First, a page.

While the stereotype of pink for girls and blue for boys really only took hold after World War II, it has proven to be a rather pervasive notion. In the face of the barrage, to what extent is it possible to break the associations of color with gender and role in society, not only for children, but for adults as well? Dutch design graduate Migl? Nevierait? has developed an app to concept stage that allows users to make minute adjustments to a character's clothing, accessories, toys and environment, to both test and illustrate the myriad ways we use color to make judgments surrounding gender.
As Nevierait? notes, “Entering a toy store reminds us that modern Western society is a binary one, with a strict split between girls and boys. There is a pink section for girls and a blue one for boys. The activities are divided accordingly: cooking toys on the pink side, construction sets for the blues. Should such a divide be imposed on children? How does this affect our sense of gender? This computer application lets users play around with gender assigning elements. Create your own gender by choosing masculine or feminine items, increase or reduce their feminine or masculine qualities, and explore the nuances.”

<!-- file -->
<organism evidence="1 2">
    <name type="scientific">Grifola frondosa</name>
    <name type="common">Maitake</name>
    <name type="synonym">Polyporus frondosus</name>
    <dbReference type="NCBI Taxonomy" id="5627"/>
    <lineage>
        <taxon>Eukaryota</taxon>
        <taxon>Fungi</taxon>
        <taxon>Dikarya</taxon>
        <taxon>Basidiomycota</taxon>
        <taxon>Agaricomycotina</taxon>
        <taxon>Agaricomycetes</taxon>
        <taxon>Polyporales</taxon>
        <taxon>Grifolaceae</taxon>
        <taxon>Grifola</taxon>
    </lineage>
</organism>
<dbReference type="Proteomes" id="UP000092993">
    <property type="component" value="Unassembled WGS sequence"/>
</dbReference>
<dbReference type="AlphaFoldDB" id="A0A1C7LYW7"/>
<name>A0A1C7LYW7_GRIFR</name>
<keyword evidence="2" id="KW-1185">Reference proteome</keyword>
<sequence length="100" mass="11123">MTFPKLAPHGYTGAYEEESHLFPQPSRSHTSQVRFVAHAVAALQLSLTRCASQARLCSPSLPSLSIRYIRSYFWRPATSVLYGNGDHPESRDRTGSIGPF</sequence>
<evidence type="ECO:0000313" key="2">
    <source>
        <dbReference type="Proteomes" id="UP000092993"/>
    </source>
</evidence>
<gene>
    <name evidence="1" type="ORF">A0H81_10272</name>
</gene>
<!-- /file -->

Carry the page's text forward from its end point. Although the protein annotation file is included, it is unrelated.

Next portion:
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The app works a little like dress ups: users start with an androgynous young character and then add clothing, toys, a name, background wallpaper and accessories. A lo-fi-style physical interface is included with sliders to “modify gender.” Users can opt for a “girly girl,” a “boyish boy,” or test out a full spectrum of in between. Nevierait? has helpfully provided 443 screenshots of possibilities here. While still only at concept stage, the designer does hope to take the app to commercial release for computers, iOS devices and Android.
Looking through the screenshots, it can be quite confronting to realize that sometimes all it takes is a feathered tiara in an otherwise gender-neutral scenario to tip one’s perception of the character over towards the feminine side of the spectrum. Nevierait? hopes that the app will help parents realize how ingrained their own gender stereotypes can be, and by extension then make them more aware of the messages that they are passing on to their children.
via Fast Company
Photos by Migle Design via Cargo Collective